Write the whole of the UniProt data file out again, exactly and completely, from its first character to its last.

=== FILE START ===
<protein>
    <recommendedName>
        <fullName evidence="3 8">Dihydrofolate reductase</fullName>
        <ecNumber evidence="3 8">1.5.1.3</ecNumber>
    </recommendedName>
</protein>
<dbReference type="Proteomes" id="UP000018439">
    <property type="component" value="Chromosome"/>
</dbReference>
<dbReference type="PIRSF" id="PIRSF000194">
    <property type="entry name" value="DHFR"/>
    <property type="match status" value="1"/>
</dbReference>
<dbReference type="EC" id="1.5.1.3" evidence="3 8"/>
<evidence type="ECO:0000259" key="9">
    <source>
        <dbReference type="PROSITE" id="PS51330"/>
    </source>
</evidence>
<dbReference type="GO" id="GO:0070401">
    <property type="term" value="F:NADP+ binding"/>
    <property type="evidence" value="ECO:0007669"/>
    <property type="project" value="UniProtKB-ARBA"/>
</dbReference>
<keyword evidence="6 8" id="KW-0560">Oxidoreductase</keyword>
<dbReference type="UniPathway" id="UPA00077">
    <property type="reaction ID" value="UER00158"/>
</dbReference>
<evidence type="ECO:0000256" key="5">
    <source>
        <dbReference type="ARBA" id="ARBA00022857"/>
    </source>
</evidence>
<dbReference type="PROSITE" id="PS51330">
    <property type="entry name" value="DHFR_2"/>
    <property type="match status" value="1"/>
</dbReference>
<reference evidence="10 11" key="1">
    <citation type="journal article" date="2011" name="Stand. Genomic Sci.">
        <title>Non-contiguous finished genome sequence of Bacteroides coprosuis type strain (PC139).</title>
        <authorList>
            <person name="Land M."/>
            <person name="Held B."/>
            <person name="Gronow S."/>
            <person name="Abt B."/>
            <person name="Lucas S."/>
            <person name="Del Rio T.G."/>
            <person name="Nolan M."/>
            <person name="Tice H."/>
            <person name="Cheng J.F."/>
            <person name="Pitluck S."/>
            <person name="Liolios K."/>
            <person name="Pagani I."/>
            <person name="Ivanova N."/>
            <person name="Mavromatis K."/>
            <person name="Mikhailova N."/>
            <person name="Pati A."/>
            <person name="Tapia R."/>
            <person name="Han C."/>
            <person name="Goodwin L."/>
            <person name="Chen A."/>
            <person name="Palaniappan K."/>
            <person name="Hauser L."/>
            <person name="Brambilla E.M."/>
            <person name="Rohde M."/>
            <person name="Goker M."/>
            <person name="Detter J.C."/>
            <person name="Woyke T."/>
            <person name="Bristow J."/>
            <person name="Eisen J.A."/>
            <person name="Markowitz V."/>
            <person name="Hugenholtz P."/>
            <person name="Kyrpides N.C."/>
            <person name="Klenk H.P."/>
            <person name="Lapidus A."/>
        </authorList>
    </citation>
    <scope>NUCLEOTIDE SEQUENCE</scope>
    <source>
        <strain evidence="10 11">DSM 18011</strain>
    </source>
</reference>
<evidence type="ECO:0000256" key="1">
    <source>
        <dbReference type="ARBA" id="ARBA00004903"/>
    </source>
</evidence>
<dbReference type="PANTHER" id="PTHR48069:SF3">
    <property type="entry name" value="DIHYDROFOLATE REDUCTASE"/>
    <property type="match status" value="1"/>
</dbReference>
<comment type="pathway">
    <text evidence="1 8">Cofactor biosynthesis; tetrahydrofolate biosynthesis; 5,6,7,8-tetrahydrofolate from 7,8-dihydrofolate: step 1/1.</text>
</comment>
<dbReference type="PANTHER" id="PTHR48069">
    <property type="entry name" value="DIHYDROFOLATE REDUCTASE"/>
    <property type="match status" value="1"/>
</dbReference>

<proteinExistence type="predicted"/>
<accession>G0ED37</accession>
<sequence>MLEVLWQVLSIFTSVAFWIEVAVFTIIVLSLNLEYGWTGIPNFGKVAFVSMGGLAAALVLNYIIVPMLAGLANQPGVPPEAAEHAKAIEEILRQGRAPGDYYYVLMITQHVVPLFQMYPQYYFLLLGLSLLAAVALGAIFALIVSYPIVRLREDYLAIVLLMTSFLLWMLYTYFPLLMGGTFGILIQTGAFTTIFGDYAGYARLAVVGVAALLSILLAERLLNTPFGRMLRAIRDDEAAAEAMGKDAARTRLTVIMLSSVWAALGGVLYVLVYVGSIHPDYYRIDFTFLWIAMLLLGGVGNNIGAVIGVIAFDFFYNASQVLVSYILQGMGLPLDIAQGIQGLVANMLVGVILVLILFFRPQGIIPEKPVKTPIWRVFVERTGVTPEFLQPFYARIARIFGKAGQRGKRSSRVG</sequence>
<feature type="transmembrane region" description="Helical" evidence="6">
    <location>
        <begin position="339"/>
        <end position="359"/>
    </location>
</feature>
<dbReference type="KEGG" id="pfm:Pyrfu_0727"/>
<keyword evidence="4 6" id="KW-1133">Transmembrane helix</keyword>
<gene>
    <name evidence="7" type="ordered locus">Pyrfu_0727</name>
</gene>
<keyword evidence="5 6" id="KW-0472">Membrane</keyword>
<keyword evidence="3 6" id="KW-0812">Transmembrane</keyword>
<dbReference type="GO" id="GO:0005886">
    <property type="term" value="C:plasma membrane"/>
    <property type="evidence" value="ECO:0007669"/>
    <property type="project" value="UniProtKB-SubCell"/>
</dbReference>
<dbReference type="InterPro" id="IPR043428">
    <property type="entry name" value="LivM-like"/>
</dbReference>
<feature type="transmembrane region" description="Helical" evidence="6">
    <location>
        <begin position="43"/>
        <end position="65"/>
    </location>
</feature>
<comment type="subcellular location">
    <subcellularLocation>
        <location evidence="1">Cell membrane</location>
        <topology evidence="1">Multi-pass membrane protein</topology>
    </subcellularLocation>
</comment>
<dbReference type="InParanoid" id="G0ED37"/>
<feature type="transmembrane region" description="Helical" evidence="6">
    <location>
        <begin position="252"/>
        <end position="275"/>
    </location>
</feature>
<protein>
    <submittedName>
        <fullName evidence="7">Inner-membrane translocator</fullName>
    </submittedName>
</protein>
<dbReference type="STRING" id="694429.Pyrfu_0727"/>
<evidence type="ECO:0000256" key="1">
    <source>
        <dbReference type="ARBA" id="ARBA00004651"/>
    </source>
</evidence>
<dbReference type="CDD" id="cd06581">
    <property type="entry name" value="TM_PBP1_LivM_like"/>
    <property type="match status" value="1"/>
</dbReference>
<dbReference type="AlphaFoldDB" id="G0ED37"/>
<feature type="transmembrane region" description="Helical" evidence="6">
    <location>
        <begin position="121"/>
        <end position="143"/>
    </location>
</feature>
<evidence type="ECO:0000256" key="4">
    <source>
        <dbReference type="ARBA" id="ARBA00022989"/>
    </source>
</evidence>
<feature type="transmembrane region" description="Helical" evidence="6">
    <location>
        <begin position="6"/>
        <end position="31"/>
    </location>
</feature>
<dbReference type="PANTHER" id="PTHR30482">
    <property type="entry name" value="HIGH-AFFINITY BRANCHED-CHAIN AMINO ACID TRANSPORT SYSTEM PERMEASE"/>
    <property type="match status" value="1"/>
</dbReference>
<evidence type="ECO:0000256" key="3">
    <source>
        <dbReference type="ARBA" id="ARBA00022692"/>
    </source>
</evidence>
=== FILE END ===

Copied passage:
<protein>
    <recommendedName>
        <fullName evidence="3 8">Dihydrofolate reductase</fullName>
        <ecNumber evidence="3 8">1.5.1.3</ecNumber>
    </recommendedName>
</protein>
<dbReference type="Proteomes" id="UP000018439">
    <property type="component" value="Chromosome"/>
</dbReference>
<dbReference type="PIRSF" id="PIRSF000194">
    <property type="entry name" value="DHFR"/>
    <property type="match status" value="1"/>
</dbReference>
<dbReference type="EC" id="1.5.1.3" evidence="3 8"/>
<evidence type="ECO:0000259" key="9">
    <source>
        <dbReference type="PROSITE" id="PS51330"/>
    </source>
</evidence>
<dbReference type="GO" id="GO:0070401">
    <property type="term" value="F:NADP+ binding"/>
    <property type="evidence" value="ECO:0007669"/>
    <property type="project" value="UniProtKB-ARBA"/>
</dbReference>
<keyword evidence="6 8" id="KW-0560">Oxidoreductase</keyword>
<dbReference type="UniPathway" id="UPA00077">
    <property type="reaction ID" value="UER00158"/>
</dbReference>
<evidence type="ECO:0000256" key="5">
    <source>
        <dbReference type="ARBA" id="ARBA00022857"/>
    </source>
</evidence>
<dbReference type="PROSITE" id="PS51330">
    <property type="entry name" value="DHFR_2"/>
    <property type="match status" value="1"/>
</dbReference>
<reference evidence="10 11" key="1">
    <citation type="journal article" date="2011" name="Stand. Genomic Sci.">
        <title>Non-contiguous finished genome sequence of Bacteroides coprosuis type strain (PC139).</title>
        <authorList>
            <person name="Land M."/>
            <person name="Held B."/>
            <person name="Gronow S."/>
            <person name="Abt B."/>
            <person name="Lucas S."/>
            <person name="Del Rio T.G."/>
            <person name="Nolan M."/>
            <person name="Tice H."/>
            <person name="Cheng J.F."/>
            <person name="Pitluck S."/>
            <person name="Liolios K."/>
            <person name="Pagani I."/>
            <person name="Ivanova N."/>
            <person name="Mavromatis K."/>
            <person name="Mikhailova N."/>
            <person name="Pati A."/>
            <person name="Tapia R."/>
            <person name="Han C."/>
            <person name="Goodwin L."/>
            <person name="Chen A."/>
            <person name="Palaniappan K."/>
            <person name="Hauser L."/>
            <person name="Brambilla E.M."/>
            <person name="Rohde M."/>
            <person name="Goker M."/>
            <person name="Detter J.C."/>
            <person name="Woyke T."/>
            <person name="Bristow J."/>
            <person name="Eisen J.A."/>
            <person name="Markowitz V."/>
            <person name="Hugenholtz P."/>
            <person name="Kyrpides N.C."/>
            <person name="Klenk H.P."/>
            <person name="Lapidus A."/>
        </authorList>
    </citation>
    <scope>NUCLEOTIDE SEQUENCE</scope>
    <source>
        <strain evidence="10 11">DSM 18011</strain>
    </source>
</reference>
<evidence type="ECO:0000256" key="1">
    <source>
        <dbReference type="ARBA" id="ARBA00004903"/>
    </source>
</evidence>
<dbReference type="PANTHER" id="PTHR48069:SF3">
    <property type="entry name" value="DIHYDROFOLATE REDUCTASE"/>
    <property type="match status" value="1"/>
</dbReference>
<comment type="pathway">
    <text evidence="1 8">Cofactor biosynthesis; tetrahydrofolate biosynthesis; 5,6,7,8-tetrahydrofolate from 7,8-dihydrofolate: step 1/1.</text>
</comment>
<dbReference type="PANTHER" id="PTHR48069">
    <property type="entry name" value="DIHYDROFOLATE REDUCTASE"/>
    <property type="match status" value="1"/>
</dbReference>

<proteinExistence type="predicted"/>
<accession>G0ED37</accession>
<sequence>MLEVLWQVLSIFTSVAFWIEVAVFTIIVLSLNLEYGWTGIPNFGKVAFVSMGGLAAALVLNYIIVPMLAGLANQPGVPPEAAEHAKAIEEILRQGRAPGDYYYVLMITQHVVPLFQMYPQYYFLLLGLSLLAAVALGAIFALIVSYPIVRLREDYLAIVLLMTSFLLWMLYTYFPLLMGGTFGILIQTGAFTTIFGDYAGYARLAVVGVAALLSILLAERLLNTPFGRMLRAIRDDEAAAEAMGKDAARTRLTVIMLSSVWAALGGVLYVLVYVGSIHPDYYRIDFTFLWIAMLLLGGVGNNIGAVIGVIAFDFFYNASQVLVSYILQGMGLPLDIAQGIQGLVANMLVGVILVLILFFRPQGIIPEKPVKTPIWRVFVERTGVTPEFLQPFYARIARIFGKAGQRGKRSSRVG</sequence>
<feature type="transmembrane region" description="Helical" evidence="6">
    <location>
        <begin position="339"/>
        <end position="359"/>
    </location>
</feature>
<dbReference type="KEGG" id="pfm:Pyrfu_0727"/>
<keyword evidence="4 6" id="KW-1133">Transmembrane helix</keyword>
<gene>
    <name evidence="7" type="ordered locus">Pyrfu_0727</name>
</gene>
<keyword evidence="5 6" id="KW-0472">Membrane</keyword>
<keyword evidence="3 6" id="KW-0812">Transmembrane</keyword>
<dbReference type="GO" id="GO:0005886">
    <property type="term" value="C:plasma membrane"/>
    <property type="evidence" value="ECO:0007669"/>
    <property type="project" value="UniProtKB-SubCell"/>
</dbReference>
<dbReference type="InterPro" id="IPR043428">
    <property type="entry name" value="LivM-like"/>
</dbReference>
<feature type="transmembrane region" description="Helical" evidence="6">
    <location>
        <begin position="43"/>
        <end position="65"/>
    </location>
</feature>
<comment type="subcellular location">
    <subcellularLocation>
        <location evidence="1">Cell membrane</location>
        <topology evidence="1">Multi-pass membrane protein</topology>
    </subcellularLocation>
</comment>
<dbReference type="InParanoid" id="G0ED37"/>
<feature type="transmembrane region" description="Helical" evidence="6">
    <location>
        <begin position="252"/>
        <end position="275"/>
    </location>
</feature>
<protein>
    <submittedName>
        <fullName evidence="7">Inner-membrane translocator</fullName>
    </submittedName>
</protein>
<dbReference type="STRING" id="694429.Pyrfu_0727"/>
<evidence type="ECO:0000256" key="1">
    <source>
        <dbReference type="ARBA" id="ARBA00004651"/>
    </source>
</evidence>
<dbReference type="CDD" id="cd06581">
    <property type="entry name" value="TM_PBP1_LivM_like"/>
    <property type="match status" value="1"/>
</dbReference>
<dbReference type="AlphaFoldDB" id="G0ED37"/>
<feature type="transmembrane region" description="Helical" evidence="6">
    <location>
        <begin position="121"/>
        <end position="143"/>
    </location>
</feature>
<evidence type="ECO:0000256" key="4">
    <source>
        <dbReference type="ARBA" id="ARBA00022989"/>
    </source>
</evidence>
<feature type="transmembrane region" description="Helical" evidence="6">
    <location>
        <begin position="6"/>
        <end position="31"/>
    </location>
</feature>
<dbReference type="PANTHER" id="PTHR30482">
    <property type="entry name" value="HIGH-AFFINITY BRANCHED-CHAIN AMINO ACID TRANSPORT SYSTEM PERMEASE"/>
    <property type="match status" value="1"/>
</dbReference>
<evidence type="ECO:0000256" key="3">
    <source>
        <dbReference type="ARBA" id="ARBA00022692"/>
    </source>
</evidence>